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  • Writer's pictureCarsten Sprotte

The 10th arrondissement: Canal St. Martin - République

Ethnic, Entrepreneurial, Exciting

Maybe the 10th lacks prestige, but is it really the “armpit” arrondissement many would like to think it is? 

It’s taken me a while to come around to the 10th myself, after twenty years of living in Paris. 

Three of my clients have now settled in the 10th, and that process has led me to rethink my own prejudices. Two things have recently struck me about the 10th: the beauty of its architecture (in contrast to its disrepute), and the vibrancy of its renewal.

Starting in the 1780s, the southern part of the 10th was prized by wealthy Parisians, who built several private mansions (hôtels particulier), including the Hôtel Bourienne, the Hôtel Benoist-de-Saint-Paulle, and the Hotel de Botterel-Quintin.

The 1820s gave rise to the Place Franz Liszt, with the Eglise Saint-Vincent-de-Paul as its focal point. Without a doubt, this was originally a prestigious neighborhood, and the bones remain for its rehabilitation as such. During the Haussmann period, the grandiose Gard du Nord and Gare de l’Est were built, and remain remarkable edifices even though their immediate surroundings became mal fréquentés in the 20th century. The Canal St. Martin was also in its time a major supply artery, in addition to sourcing drinking water from a spring located 100km to the northeast of Paris. The Mairie (town hall) was built in the 1890s, offering a splendid neo-Renaissance facade to those who bother to raise their eyes. 

The Boulevards Magenta and Strasbourg remain exemplary Haussman works, as does also the entire tree-lined block of 64 to 72, rue Louis Blanc on the north side of the arrondissement. The buildings even remain in good condition, but the problem (for most) is that there are hardly any other vestiges of French culture. The entire neighborhood is Indian, which is thrilling when you want to go out for Indian cuisine, but that is not a daily routine except for those who have adopted Indian culture as their own. The most well-known street for Indian food is the Passage Brady, also in the 10th.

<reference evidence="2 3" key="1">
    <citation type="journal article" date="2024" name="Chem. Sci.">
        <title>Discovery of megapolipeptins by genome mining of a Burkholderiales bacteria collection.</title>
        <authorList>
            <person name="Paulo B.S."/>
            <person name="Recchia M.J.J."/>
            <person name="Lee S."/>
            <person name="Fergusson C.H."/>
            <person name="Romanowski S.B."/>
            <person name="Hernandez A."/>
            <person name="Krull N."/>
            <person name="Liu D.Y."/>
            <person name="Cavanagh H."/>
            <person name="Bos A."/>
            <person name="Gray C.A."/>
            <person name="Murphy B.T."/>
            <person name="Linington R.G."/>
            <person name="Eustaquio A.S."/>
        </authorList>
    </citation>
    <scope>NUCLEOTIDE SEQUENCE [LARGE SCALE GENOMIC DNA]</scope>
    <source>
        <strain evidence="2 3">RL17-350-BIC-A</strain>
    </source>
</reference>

The 10th is decidedly ethnic and foody. The lower end of the Rue du Faubourg Saint-Denis boasts the largest concentration of Turkish restaurants, but also a joyous offering of other cuisines, including the iconic French brasserie, Bouillon Julien. Even more iconic according to TasteAtlas is the Bouillon Chartier, which was ranked the 27th most "legendary" place to eat in the world. Bouillon is translated broth, and you can certainly order a broth...but not only.

On the far east side of the arrondissement, there’s a well-known Cambodian restaurant “Le Petit Cambodge” and a tiny but authentic Vietnamese restaurant “Rouge Do” on Rue Saint-Marthe.

Much less common in Paris, the 10th offers several tasty Mexican Taquerias, such as Distrito Frances, El Guacamole, and El Nopal.

I won't go on and on about the culinary 10th, especially since it's changing all the time. Rest assured it won't leave you bored.

One mustn't brush a portrait of the 10th without mentioning its theaters, of which there are more than 10! The most opulent of these is the Théatre de la Rennaissance.

My qualm with living in the 10th is its lack of green spaces. The Canal Saint-Martin (due for some major improvements in 2024) is an interesting place to walk, but doesn't meet my criteria for a green space. The neighboring Jardin Villemin is as close as you get to that, but it's too small given the local population density. The best you can do is head to the Buttes-Chaumont, or the Tuilleries (if you're on the south end). Note that by the end of 2025, the Place Colonel Fabien is set to be transformed into a mini-forest.

On the south side, you might as well consider yourself to be a part of an extended 3rd arrondissement, quite the rage for the past 15 years. In all truth, there are spots in the 10th that are intrinsically more attractive than certain spots in the 3rd. I could amaze you by juxtaposing some photos. It also remains true that there are spots in the 10th that you'd just as soon forget. To simplify, those spots are north of the train stations where the great expanse of tracks carves out a no-man's zone so close to the heart of the city. Sadly, this is what you first see when you arrive into Paris on the train, or even on the RER from the airport. It is indeed the armpit of Paris.

The moral of this story is that we should give the 10th another chance and some more time. Unlike the 6th (a pricey polar opposite where nothing will ever change), the 10th is hoppin'!

See descriptions of other Paris arrondissements here.


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